The problem asks to convert the following statements into propositional logic

  1. The square of a nonzero integer is positive

$\forall n \in \mathbb{Z}, (n \neq 0) \implies (n^2 > 0)$

The book adds these parenthesis for some reason.

Now since we can rewrite $P \implies Q$ as $\neg P \vee Q$, I thought this can be converted to

$\neg (\forall n \in \mathbb{Z}, n \neq 0) \implies (n^2 > 0)$

And then using DeMorgan's laws, we can do

$\exists n \not\in \mathbb{Z}, n = 0 \vee(n^2 > 0)$

but this turned out to be wrong, the book's answer is

$\forall n \in \mathbb{Z}, (n = 0) \vee (n^2 > 0)$

So a few questions, why did they choose to only negate $(n \neq 0)$ and leave the rest of the $\forall n \in \mathbb{Z}$ alone? Is it that they only do operations on propositions and that quantifiers are not propositions? Do negations apply to the $\in$ in $a \in A$?


2 Answers 2


When the book says $\forall n \in \mathbb{Z}, (n \neq 0) \implies (n^2 > 0)$, it means for this to be parenthesized as $$\forall n \in \mathbb{Z},[(n \neq 0) \implies (n^2 > 0)].$$ So you don't negate the quantifier or anything because the implication statement is entirely inside the quantifier.

Note that the interpretation $$[\forall n \in \mathbb{Z}, (n \neq 0)] \implies (n^2 > 0)$$ doesn't make any sense. If the quantifier only applies to $n\neq 0$, then the variable $n^2>0$ is not bound by the quantifier and is just a free variable whose meaning is unknown (and in particular, it is not the same $n$ as in $n\neq 0$, since that $n$ only has meaning when bound by the quantifier). That is, the statement above would mean "if it's true that every integer is nonzero, then $n^2$ is positive". This is a (rather silly) statement about an unspecified number $n$, rather than a general statement about all integers.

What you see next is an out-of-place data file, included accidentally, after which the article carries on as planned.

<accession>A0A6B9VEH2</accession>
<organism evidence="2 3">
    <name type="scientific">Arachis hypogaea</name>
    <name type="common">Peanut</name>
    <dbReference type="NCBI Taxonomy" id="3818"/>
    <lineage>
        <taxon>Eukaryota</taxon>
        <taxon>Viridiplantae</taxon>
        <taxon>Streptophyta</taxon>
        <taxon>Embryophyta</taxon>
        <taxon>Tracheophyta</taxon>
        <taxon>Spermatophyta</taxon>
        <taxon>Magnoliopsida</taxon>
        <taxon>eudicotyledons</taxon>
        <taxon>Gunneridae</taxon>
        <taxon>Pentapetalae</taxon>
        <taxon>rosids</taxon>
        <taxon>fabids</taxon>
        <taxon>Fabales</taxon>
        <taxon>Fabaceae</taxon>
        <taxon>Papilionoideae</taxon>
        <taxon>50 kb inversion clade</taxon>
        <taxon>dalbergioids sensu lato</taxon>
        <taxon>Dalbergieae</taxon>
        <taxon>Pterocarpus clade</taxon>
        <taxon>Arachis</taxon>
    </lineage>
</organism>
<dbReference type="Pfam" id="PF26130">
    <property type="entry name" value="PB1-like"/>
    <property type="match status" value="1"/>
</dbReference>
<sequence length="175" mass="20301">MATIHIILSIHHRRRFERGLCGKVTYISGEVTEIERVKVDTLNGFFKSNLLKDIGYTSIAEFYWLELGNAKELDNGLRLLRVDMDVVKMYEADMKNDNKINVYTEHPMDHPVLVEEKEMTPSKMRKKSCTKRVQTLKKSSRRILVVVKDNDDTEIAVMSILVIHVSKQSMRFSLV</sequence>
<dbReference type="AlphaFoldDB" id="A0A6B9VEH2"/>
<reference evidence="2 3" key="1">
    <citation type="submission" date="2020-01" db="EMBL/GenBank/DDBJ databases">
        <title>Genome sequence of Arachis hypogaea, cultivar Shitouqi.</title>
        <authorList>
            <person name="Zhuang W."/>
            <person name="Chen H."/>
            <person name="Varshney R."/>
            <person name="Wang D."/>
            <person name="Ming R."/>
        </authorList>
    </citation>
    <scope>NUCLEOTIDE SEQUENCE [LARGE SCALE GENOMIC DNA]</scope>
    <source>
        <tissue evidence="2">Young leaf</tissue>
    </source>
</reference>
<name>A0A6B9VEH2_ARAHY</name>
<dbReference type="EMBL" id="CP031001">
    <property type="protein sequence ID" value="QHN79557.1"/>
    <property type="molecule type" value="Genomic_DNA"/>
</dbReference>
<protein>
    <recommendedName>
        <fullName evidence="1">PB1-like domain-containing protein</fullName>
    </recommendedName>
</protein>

First, the fact that the book uses a $\forall$ means that they go beyond propositional logic, so I think the question was ill-posed.

Second, what you really have is:

$$\forall n \in \mathbb{Z} (n \not = 0 \Rightarrow n^2 >0)$$

The book should have put those parentheses! Without them, the $n$ in the $n^2$ term would be a free variable, not quantified by the quantifier.

So applying Implication on the conditional gives you:

$$\forall n \in \mathbb{Z}(n =0 \lor n^2>0)$$

But because the book failed to put parentheses around the conditional, it looked like all of $\forall n \in \mathbb{Z} \ n =0$ was the antecedent. No wonder you got confused!

What's the title of this book? I'll make a note never to use it ...

  • $\begingroup$ :) they are notes published by our professor, not from a real textbook $\endgroup$
    – Carpetfizz
    Jun 13, 2017 at 2:43
  • $\begingroup$ @Carpetfizz OK, well, at least it didn't make it into print :) $\endgroup$
    – Bram28
    Jun 13, 2017 at 2:51

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